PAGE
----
Ablation

Ablation can also be referred to as radiofrequency ablation, catheter ablation, and cardiac ablation. This nonsurgical procedure is a treatment used to correct or control some types of rapid heart rhythm problems including atrial fibrillation.

Some of these rhythm problems are due to an extra electrical pathway which acts like a short-circuit causing the heart to beat very fast. If this pathway can be permanently interrupted (the term is ablated), the abnormally fast heartbeat can be cured.

 

Related topics: atrial fibrillation, arrhythmia, ICDs, your heart health.

 

Ablation – Why is it Performed?

 

This procedure is often performed as a second line treatment where medication has been unsuccessful or where serious side effects from the medications have occurred.

Some arrhythmias (abnormal heart beating) respond well to ablation such as Wolff-Parkinson-White syndrome. The success rate of ablation for the great majority of fast heart beats is 95 to 98%.

 

Ablation – What are The Risks?

 

An ablation, like most invasive procedures, involves a small amount of risk. Some bleeding can happen where the catheter is inserted in the groin and some bruising can result.

If you notice any redness or swelling at the wound site you should contact your doctor.

Sometimes the heart’s normal electrical pathways can be damaged. If this happens, you may need to be fitted with a pacemaker to stop your heart from beating too slowly.

 

Ablation – How is it Performed?

 

As ablation causes little or no pain, you are usually mildly sedated with local anaesthetic. Long, flexible tubes (catheters) are inserted through a vein in your groin or at your neck and threaded up to your heart. Once they are in the correct position, high frequency energy is sent through the wire to heat up and destroy an area of tissue that is causing the arrhythmia or irregular heart beat. This procedure usually takes 2 to 4 hours but if more complicated can take longer.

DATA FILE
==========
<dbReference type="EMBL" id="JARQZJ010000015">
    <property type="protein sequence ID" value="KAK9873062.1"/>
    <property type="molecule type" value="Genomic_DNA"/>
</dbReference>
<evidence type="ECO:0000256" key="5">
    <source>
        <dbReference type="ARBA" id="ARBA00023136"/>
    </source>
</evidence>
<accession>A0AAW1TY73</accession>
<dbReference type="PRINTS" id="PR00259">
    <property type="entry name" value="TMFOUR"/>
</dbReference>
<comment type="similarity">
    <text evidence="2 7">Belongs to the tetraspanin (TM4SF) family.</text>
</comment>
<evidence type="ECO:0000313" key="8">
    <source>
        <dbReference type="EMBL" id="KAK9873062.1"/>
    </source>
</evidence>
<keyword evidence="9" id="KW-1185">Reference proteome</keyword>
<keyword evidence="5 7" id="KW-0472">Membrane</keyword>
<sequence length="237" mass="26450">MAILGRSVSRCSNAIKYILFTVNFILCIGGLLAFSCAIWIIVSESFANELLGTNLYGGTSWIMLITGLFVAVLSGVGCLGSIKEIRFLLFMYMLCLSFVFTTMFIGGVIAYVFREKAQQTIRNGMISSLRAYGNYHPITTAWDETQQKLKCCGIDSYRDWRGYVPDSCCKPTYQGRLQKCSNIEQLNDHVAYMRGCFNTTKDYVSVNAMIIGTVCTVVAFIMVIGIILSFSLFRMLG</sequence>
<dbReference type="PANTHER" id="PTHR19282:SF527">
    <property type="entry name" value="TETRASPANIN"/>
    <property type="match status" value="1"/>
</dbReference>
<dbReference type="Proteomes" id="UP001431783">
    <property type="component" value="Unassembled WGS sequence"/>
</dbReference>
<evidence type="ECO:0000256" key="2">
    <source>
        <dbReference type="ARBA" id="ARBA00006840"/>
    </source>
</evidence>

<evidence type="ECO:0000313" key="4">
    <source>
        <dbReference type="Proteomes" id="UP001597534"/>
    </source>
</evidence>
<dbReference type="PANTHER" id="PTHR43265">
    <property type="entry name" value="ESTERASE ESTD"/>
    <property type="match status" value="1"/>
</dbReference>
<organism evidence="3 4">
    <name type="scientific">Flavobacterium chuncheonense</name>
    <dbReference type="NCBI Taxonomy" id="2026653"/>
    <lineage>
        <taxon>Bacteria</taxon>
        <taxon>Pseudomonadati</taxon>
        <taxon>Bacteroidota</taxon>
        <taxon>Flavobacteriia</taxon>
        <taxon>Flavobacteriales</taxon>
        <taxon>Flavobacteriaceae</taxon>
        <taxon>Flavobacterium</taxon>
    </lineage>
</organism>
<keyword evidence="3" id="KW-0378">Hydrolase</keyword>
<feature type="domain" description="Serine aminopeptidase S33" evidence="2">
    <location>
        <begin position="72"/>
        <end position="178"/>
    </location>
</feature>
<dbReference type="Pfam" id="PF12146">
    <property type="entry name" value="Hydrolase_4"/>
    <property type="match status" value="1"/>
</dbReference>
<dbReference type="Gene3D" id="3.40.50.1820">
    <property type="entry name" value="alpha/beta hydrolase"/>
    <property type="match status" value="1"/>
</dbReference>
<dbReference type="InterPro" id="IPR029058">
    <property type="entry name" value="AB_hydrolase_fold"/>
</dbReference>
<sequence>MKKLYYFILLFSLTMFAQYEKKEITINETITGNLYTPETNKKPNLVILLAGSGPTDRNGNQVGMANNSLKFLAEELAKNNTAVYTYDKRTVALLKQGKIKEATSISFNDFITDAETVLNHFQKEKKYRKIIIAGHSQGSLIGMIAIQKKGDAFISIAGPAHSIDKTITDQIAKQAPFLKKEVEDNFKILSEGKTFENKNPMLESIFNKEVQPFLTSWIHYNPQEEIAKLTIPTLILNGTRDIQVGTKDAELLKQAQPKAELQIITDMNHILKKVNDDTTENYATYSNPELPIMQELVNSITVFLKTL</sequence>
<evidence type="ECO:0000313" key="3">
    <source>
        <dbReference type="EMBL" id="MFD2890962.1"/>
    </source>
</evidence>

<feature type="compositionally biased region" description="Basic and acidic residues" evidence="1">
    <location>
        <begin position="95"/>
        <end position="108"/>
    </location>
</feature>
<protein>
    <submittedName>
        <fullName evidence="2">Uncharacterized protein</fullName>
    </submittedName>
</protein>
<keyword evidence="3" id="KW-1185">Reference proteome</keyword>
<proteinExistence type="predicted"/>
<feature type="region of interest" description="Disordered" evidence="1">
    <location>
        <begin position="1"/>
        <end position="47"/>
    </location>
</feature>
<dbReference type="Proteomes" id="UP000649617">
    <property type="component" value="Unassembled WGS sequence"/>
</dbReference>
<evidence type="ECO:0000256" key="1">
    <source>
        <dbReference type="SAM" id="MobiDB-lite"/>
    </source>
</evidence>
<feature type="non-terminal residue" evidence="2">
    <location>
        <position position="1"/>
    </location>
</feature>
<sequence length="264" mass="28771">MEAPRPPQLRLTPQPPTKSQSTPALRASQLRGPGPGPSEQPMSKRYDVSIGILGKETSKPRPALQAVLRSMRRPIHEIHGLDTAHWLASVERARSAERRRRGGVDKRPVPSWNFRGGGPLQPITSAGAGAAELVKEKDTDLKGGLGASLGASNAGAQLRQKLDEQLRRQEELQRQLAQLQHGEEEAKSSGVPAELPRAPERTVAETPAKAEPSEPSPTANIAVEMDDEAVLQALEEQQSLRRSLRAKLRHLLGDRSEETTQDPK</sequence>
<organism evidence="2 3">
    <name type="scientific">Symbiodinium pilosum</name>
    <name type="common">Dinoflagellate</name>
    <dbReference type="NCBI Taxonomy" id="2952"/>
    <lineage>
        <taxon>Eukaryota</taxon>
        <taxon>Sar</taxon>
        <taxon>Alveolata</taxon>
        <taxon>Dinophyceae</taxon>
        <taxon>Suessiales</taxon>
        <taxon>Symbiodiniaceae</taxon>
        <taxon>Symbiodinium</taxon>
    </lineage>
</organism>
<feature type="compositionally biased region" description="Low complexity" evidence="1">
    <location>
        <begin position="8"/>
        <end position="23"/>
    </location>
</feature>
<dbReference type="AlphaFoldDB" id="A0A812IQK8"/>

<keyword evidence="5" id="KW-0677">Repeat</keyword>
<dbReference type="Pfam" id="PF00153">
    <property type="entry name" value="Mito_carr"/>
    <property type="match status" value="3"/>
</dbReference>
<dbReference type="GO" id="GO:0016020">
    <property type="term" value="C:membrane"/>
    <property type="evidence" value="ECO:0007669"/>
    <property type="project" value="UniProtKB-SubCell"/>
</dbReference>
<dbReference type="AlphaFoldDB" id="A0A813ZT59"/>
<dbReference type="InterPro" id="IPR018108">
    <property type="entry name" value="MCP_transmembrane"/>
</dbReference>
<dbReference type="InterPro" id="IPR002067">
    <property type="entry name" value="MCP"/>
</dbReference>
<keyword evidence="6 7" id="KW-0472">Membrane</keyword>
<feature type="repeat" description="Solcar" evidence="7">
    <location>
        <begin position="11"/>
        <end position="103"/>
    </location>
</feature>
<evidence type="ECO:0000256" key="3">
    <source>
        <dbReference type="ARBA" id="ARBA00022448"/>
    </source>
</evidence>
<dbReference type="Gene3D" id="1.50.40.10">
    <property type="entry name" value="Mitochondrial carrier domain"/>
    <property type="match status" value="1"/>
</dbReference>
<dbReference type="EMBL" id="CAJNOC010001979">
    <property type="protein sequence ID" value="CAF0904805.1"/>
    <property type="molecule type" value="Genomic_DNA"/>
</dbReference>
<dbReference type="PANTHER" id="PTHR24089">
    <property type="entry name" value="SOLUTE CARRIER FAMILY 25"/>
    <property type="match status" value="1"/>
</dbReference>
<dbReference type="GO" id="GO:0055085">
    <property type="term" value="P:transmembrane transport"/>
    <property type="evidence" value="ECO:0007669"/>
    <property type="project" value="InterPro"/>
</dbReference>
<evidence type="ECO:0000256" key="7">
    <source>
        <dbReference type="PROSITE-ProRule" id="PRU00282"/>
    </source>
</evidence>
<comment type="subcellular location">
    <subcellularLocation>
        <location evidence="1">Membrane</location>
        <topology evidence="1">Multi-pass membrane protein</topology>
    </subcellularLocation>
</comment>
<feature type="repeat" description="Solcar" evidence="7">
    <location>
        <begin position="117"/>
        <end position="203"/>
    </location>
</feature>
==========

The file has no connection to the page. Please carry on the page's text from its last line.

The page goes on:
Ablation – After the Procedure

 

When your procedure is finished, all the tubes and wires are removed. Sometimes there can be a small amount of bleeding from the groin area when they are taken out. Pressure will be put on the area for a short while to stop any bleeding. Some bruising and tenderness is not uncommon.

You will be kept lying flat on your back for a few hours and may be kept in hospital overnight. Many people feel tired afterwards, but within a few days you should feel back to normal.

 

Ablation – Results

 

Ablation procedures can be very successful but for some people they may need to have it repeated. Medications may need to be continued even after ablation.

There are a range of changes you can make to your lifestyle that may help to improve your heart health and prevent further problems. These include:

Ablation – Resources

 

AF and You is our information booklet for people living with Atrial Fibrillation

Heart & Stroke Conditions A-Z – see our range of guides.

Your Heart Health – view our articles on ways to manage and reduce your risk factors, from being active to stress, cholesterol, losing weight, blood pressure and more.

Step by Step through Heart Attack – our patient information booklet

Angioplasty and Angiogram – pages

Step by Step through Stroke – our patient information booklet

Step by Step through Heart Medicines – our patient information booklet

Step by Step through Inherited Heart Disease – our patient information booklet

Step by Step through Heart Failure – our patient information booklet

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